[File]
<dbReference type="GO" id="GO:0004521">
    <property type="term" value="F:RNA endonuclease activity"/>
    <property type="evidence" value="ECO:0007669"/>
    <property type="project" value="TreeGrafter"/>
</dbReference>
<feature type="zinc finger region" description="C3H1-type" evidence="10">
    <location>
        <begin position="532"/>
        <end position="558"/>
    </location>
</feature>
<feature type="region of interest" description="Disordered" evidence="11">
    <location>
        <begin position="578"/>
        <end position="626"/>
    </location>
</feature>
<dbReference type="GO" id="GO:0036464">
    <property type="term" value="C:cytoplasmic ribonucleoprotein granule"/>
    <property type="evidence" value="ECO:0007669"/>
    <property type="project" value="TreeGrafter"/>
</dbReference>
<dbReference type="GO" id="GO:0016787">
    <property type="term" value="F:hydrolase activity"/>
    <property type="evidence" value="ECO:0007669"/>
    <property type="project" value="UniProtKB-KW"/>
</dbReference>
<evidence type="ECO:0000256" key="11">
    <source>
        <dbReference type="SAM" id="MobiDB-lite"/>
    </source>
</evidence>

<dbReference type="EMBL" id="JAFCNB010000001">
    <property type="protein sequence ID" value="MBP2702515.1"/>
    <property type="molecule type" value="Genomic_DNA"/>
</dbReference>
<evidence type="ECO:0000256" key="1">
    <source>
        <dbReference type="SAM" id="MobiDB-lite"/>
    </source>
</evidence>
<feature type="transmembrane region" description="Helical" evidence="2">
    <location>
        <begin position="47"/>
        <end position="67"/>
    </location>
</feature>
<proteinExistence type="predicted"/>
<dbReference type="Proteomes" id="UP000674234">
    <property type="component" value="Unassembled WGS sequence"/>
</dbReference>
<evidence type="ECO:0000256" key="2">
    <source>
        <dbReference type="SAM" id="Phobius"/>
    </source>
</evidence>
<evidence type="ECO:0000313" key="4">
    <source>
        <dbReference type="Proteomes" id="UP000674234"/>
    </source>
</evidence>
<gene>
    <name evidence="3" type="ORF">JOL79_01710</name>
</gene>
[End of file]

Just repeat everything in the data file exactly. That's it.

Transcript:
<dbReference type="GO" id="GO:0004521">
    <property type="term" value="F:RNA endonuclease activity"/>
    <property type="evidence" value="ECO:0007669"/>
    <property type="project" value="TreeGrafter"/>
</dbReference>
<feature type="zinc finger region" description="C3H1-type" evidence="10">
    <location>
        <begin position="532"/>
        <end position="558"/>
    </location>
</feature>
<feature type="region of interest" description="Disordered" evidence="11">
    <location>
        <begin position="578"/>
        <end position="626"/>
    </location>
</feature>
<dbReference type="GO" id="GO:0036464">
    <property type="term" value="C:cytoplasmic ribonucleoprotein granule"/>
    <property type="evidence" value="ECO:0007669"/>
    <property type="project" value="TreeGrafter"/>
</dbReference>
<dbReference type="GO" id="GO:0016787">
    <property type="term" value="F:hydrolase activity"/>
    <property type="evidence" value="ECO:0007669"/>
    <property type="project" value="UniProtKB-KW"/>
</dbReference>
<evidence type="ECO:0000256" key="11">
    <source>
        <dbReference type="SAM" id="MobiDB-lite"/>
    </source>
</evidence>

<dbReference type="EMBL" id="JAFCNB010000001">
    <property type="protein sequence ID" value="MBP2702515.1"/>
    <property type="molecule type" value="Genomic_DNA"/>
</dbReference>
<evidence type="ECO:0000256" key="1">
    <source>
        <dbReference type="SAM" id="MobiDB-lite"/>
    </source>
</evidence>
<feature type="transmembrane region" description="Helical" evidence="2">
    <location>
        <begin position="47"/>
        <end position="67"/>
    </location>
</feature>
<proteinExistence type="predicted"/>
<dbReference type="Proteomes" id="UP000674234">
    <property type="component" value="Unassembled WGS sequence"/>
</dbReference>
<evidence type="ECO:0000256" key="2">
    <source>
        <dbReference type="SAM" id="Phobius"/>
    </source>
</evidence>
<evidence type="ECO:0000313" key="4">
    <source>
        <dbReference type="Proteomes" id="UP000674234"/>
    </source>
</evidence>
<gene>
    <name evidence="3" type="ORF">JOL79_01710</name>
</gene>